Blessed Kateri Tekakwitha

Blessed Kateri Tekakwitha

January 16, 2012

Edmonton – Excitement is building in some aboriginal parishes in the Edmonton Archdiocese as Blessed Kateri Tekakwitha draws closer to canonization.

"I'm excited because I think it's way overdue," says Oblate Father Jim Holland of Edmonton's Sacred Heart Parish. "She will be the first true North American to be canonized."

Pope Benedict has formally recognized a miracle attributed to the intercession of Blessed Kateri, thus paving the way for the canonization of the 17th century "Lily of the Mohawks."

"It's a wonderful moment of grace," said Father Marc Cramer, the pastor of Wetaskiwin and Hobbema. "It's the first North American native woman that will be canonized so it's quite exciting."

Because she is from the East, Blessed Kateri is not well known among native Canadians in the West, said Holland. But that will change once she is canonized.

Blessed Kateri is the young Indian maiden who, despite objections from some in her own clan, came to know and love Christ.

Before a date is set for her canonization, there must be an "ordinary public consistory," a formal ceremony, during which cardinals present in Rome express their support for the pope's decision to create new saints.

During a meeting Dec. 19 with Cardinal Angelo Amato, prefect of the Congregation for Saints' Causes, the pope signed the decrees recognizing the miracles needed for the canonizations of Blessed Kateri and six other people.

There is a five-foot carving as well as a painting of Blessed Kateri in Sacred Heart Church.

"(Her canonization) will be an exciting time, especially for aboriginal people in North America," Holland said. "Personally I think it'll give native people a role model and will show them that the Church is open to everyone."

Cramer said he and the parish council at Hobbema are talking about what do to celebrate the impending canonization of Blessed Kateri.

And he said when Kateri is canonized he'll definitely send somebody to Rome for the canonization ceremony.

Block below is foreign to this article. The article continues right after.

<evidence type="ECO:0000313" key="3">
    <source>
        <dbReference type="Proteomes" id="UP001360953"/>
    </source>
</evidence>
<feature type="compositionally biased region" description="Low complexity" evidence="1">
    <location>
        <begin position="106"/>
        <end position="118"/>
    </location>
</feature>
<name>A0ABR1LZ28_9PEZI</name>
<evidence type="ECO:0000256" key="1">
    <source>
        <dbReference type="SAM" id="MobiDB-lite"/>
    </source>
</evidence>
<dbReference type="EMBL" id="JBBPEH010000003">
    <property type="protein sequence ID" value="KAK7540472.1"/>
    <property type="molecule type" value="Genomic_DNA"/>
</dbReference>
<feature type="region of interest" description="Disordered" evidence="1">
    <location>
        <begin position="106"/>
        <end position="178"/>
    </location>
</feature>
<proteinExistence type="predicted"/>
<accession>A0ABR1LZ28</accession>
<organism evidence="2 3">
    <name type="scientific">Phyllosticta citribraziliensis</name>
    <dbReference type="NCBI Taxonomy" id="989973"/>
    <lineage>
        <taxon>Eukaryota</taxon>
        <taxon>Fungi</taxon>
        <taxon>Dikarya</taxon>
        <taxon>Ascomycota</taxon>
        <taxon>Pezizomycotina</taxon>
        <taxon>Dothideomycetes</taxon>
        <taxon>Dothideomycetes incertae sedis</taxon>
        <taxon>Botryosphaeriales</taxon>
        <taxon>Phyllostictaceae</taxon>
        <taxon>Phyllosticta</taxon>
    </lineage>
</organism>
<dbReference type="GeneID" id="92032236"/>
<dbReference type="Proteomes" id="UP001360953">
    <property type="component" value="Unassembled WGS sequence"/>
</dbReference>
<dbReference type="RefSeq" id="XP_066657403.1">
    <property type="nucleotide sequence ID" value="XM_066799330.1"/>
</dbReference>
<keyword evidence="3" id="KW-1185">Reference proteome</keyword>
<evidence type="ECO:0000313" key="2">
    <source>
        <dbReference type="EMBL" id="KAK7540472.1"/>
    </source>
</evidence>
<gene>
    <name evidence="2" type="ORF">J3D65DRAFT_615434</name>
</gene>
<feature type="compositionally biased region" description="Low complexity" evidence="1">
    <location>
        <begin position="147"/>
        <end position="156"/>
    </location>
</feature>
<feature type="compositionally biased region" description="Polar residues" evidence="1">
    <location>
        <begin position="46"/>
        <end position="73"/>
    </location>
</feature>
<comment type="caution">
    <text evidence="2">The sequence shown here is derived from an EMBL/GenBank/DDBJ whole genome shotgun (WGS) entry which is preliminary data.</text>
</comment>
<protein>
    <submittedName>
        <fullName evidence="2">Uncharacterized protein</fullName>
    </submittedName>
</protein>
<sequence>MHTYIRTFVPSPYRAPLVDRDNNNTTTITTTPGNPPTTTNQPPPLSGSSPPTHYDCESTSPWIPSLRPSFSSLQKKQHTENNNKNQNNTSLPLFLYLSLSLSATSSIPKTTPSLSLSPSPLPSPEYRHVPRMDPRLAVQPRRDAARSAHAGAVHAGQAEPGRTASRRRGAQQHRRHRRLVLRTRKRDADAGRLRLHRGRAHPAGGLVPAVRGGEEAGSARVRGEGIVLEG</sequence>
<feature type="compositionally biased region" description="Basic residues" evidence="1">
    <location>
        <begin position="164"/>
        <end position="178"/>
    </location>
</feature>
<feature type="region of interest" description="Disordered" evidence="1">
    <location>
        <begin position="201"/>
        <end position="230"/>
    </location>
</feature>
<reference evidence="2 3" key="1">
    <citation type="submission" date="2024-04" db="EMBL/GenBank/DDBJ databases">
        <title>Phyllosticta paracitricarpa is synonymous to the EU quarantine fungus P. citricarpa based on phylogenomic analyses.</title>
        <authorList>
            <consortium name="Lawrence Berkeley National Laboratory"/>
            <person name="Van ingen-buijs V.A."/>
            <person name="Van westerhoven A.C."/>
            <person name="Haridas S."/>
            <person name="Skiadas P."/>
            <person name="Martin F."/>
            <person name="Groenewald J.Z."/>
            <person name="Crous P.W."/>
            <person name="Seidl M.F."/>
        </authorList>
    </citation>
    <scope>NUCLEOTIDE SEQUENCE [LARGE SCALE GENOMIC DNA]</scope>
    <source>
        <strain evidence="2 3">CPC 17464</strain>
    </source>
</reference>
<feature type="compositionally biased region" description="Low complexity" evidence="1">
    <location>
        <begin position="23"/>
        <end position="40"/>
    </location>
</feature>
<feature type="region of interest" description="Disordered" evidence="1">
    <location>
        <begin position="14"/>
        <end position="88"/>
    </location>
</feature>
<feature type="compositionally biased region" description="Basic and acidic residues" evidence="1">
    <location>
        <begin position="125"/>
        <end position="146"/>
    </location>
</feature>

"This is an exciting moment for us. She is a young person so it's a good opportunity for the young people of Hobbema to have a role model and someone who is being canonized," Cramer said.


"I think it'll be an opportunity to tell the story of her and what happened to her. I think it'll be great."

Blessed Kateri was born in 1656 in a village on the Mohawk River called Ossernenon, now Auriesville, N.Y. Her father was a Mohawk chief and her mother a Christian Algonquin raised among the French.

When Kateri was four, a smallpox epidemic claimed her parents and baby brother. Kateri survived, but her face was disfigured and her eyesight impaired.

She died in 1680 at the age of 24. Eyewitnesses, including two Jesuits and many Indians, said the scars on her face suddenly disappeared after her death.

Her tomb is in Caughnawaga, Quebec. There is a shrine dedicated to her in St. Francis Xavier Church there.


Soon after Blessed Kateri died, Catholics started to claim that favours and miracles had been obtained through her intercession. First Nations people have made appeals for recognition of her sanctity since at least the late 1800s.

Kateri, who was beatified in 1980, is listed as patron of North American aboriginal people, ecology and the environment, and is held up as a model for Catholic youths.